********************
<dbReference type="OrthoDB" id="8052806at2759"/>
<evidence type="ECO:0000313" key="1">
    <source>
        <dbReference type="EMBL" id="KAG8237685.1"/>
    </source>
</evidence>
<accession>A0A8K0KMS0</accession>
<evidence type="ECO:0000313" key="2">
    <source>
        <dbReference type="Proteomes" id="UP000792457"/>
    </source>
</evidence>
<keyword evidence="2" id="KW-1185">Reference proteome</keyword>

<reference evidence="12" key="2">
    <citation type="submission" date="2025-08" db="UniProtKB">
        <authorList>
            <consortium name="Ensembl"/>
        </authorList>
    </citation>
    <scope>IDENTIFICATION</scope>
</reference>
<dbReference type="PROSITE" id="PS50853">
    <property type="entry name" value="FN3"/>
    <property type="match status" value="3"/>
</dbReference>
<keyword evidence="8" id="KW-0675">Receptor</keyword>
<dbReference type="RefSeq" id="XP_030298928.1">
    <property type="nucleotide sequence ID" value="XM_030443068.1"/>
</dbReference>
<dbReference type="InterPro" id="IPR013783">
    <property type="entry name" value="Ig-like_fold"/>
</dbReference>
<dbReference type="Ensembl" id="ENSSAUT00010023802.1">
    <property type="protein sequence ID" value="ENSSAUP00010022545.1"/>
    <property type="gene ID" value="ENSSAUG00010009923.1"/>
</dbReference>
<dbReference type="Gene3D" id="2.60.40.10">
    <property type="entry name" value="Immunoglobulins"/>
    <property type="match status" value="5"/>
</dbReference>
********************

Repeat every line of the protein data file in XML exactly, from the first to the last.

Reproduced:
<dbReference type="OrthoDB" id="8052806at2759"/>
<evidence type="ECO:0000313" key="1">
    <source>
        <dbReference type="EMBL" id="KAG8237685.1"/>
    </source>
</evidence>
<accession>A0A8K0KMS0</accession>
<evidence type="ECO:0000313" key="2">
    <source>
        <dbReference type="Proteomes" id="UP000792457"/>
    </source>
</evidence>
<keyword evidence="2" id="KW-1185">Reference proteome</keyword>

<reference evidence="12" key="2">
    <citation type="submission" date="2025-08" db="UniProtKB">
        <authorList>
            <consortium name="Ensembl"/>
        </authorList>
    </citation>
    <scope>IDENTIFICATION</scope>
</reference>
<dbReference type="PROSITE" id="PS50853">
    <property type="entry name" value="FN3"/>
    <property type="match status" value="3"/>
</dbReference>
<keyword evidence="8" id="KW-0675">Receptor</keyword>
<dbReference type="RefSeq" id="XP_030298928.1">
    <property type="nucleotide sequence ID" value="XM_030443068.1"/>
</dbReference>
<dbReference type="InterPro" id="IPR013783">
    <property type="entry name" value="Ig-like_fold"/>
</dbReference>
<dbReference type="Ensembl" id="ENSSAUT00010023802.1">
    <property type="protein sequence ID" value="ENSSAUP00010022545.1"/>
    <property type="gene ID" value="ENSSAUG00010009923.1"/>
</dbReference>
<dbReference type="Gene3D" id="2.60.40.10">
    <property type="entry name" value="Immunoglobulins"/>
    <property type="match status" value="5"/>
</dbReference>